This is the most productive (measured in scientific publications) terrestrial field station in the world, with scientists coming from all over the US and from overseas to work there each summer. A lot of important research on high-altitude ecology, evolutionary biology, and behavioral ecology is conducted there, and many students (undergraduate and graduate) have been trained there. I've worked there every summer since 1971. David Inouye, University of Maryland
Review from JustGive
As a non-scientist member of the Board, I am enormously impressed by the high caliber of the work that goes on at the lab as well as by its outreach to the community and to students of all ages. Additionally, I admire the vision of the trustees and thougtful management provided by the staff. It is a very well run organization.
For students, RMBL provides a total immersion experience in the world of cutting-edge field science. Every summer a collaborative community of scientists from all over the world descends upon Gothic, and students get to be an integral part of it. RMBL is the best place I know of for inspiring and training the next generation of field scientists.
The Rocky Mountain Biological Laboratory (RMBL) has been a significant part of my life since my first summer as a beginning graduate student in 1981. I have returned each summer since then to both teach and conduct research at RMBL. The Lab has been transformative in expanding my knowledge of high-elevation plant and animal communities and, in so doing, has enriched my teaching of undergraduate and graduate students about sub-alpine ecology. Through a greater understanding of the natural world, we can strive to preserve it for future generations.
In its ninth decade of operations, RMBL is an independent biological field station and is the leading center for research into sub-alpine and alpine eco-systems in the U.S. and, perhaps, in the world. Research undertaken at RMBL revealed the existence of acid snow at high elevations and played a role in congressional amendment of the Clean Air Act in 1990. More recently, different experiments at RMBL on marmots and plant life showed how climate change appears to be subtly changing the local and, by extension, other similar ecosystems elsewhere. In short, RMBL is a unique and valuable scientific non-profit operating at the crossroads of major issues that affect human and other life on Earth.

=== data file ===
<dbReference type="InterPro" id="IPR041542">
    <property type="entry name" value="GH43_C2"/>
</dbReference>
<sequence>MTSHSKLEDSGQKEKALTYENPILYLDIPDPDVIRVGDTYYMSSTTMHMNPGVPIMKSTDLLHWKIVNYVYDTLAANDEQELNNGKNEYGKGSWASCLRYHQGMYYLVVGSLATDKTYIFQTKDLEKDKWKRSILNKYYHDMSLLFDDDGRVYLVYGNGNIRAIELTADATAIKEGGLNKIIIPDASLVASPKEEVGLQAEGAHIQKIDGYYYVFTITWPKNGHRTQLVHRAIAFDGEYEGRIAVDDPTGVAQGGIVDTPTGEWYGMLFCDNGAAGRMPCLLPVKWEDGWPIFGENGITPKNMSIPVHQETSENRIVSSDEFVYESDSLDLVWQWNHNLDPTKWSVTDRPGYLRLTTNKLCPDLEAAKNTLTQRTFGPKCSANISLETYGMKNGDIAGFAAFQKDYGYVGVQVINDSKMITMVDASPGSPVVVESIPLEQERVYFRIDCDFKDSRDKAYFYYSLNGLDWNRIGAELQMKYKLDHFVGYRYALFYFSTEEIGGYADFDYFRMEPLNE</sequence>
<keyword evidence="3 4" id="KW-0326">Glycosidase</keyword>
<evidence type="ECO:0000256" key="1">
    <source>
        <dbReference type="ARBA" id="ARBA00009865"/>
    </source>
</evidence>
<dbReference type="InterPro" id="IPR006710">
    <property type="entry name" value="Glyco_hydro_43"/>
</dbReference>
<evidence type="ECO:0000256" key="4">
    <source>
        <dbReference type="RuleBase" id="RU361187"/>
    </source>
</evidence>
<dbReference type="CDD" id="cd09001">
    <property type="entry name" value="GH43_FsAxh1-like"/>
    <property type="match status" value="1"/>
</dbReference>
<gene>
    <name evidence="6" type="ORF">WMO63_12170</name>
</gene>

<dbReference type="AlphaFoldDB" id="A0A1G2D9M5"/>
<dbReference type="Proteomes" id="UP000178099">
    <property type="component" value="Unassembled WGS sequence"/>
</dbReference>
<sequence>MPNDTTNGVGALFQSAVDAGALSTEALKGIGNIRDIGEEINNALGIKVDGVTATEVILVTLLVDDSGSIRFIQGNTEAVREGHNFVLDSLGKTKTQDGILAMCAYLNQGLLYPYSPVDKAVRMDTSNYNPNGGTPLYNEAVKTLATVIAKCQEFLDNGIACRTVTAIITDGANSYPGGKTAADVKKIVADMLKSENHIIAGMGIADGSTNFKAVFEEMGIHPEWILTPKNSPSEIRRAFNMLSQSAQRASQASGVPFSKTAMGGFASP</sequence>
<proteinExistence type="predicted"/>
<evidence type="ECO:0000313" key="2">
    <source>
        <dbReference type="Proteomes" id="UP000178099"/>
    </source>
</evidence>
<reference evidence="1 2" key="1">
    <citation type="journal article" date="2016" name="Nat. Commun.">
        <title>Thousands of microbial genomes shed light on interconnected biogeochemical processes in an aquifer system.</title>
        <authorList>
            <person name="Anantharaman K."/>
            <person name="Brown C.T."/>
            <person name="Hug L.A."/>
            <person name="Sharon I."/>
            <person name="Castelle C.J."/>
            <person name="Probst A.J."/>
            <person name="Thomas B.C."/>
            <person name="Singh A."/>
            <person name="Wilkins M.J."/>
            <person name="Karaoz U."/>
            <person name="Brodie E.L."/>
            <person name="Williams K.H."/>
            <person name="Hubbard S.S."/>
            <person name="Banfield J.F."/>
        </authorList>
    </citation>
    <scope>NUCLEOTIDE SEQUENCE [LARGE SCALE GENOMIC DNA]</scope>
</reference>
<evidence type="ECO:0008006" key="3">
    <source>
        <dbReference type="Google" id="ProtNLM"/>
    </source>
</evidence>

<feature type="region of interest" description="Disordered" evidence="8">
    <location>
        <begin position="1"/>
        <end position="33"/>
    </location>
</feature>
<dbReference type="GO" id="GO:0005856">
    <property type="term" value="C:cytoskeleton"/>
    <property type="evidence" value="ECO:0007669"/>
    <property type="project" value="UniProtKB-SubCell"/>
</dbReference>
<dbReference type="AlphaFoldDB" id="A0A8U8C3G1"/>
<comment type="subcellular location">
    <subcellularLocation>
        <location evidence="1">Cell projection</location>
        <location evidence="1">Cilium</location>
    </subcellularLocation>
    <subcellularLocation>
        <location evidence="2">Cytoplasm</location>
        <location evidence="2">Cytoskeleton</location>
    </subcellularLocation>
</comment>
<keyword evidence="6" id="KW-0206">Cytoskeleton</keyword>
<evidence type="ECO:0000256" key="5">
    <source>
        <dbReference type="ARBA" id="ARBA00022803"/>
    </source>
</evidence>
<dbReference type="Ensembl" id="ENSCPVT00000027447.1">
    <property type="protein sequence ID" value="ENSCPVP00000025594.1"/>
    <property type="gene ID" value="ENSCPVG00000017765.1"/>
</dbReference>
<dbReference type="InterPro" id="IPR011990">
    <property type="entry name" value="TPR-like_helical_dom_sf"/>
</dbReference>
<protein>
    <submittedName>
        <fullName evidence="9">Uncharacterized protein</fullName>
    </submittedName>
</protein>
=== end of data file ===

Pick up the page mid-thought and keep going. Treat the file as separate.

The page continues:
I have been a student, researcher, and board member at the Rocky Mountain Biological Laboratory (RMBL) over the last 20 years. RMBL is the premier high-altitude field station in the world, and one of the oldest independent field stations in the country. Science conducted at the RMBL has contributed to our fundamental understanding of how montane ecosystems work, how human society depends upon them for many of our needs, and how we are affecting them through our actions. RMBL also has a thriving educational program and vibrant outreach activities that engage the general public in the scientific work done there. RMBL is on a growth trajectory right now, and it needs your support. This support will be highly leveraged by a large number of scientific and historic grants and donations from a diverse donor base.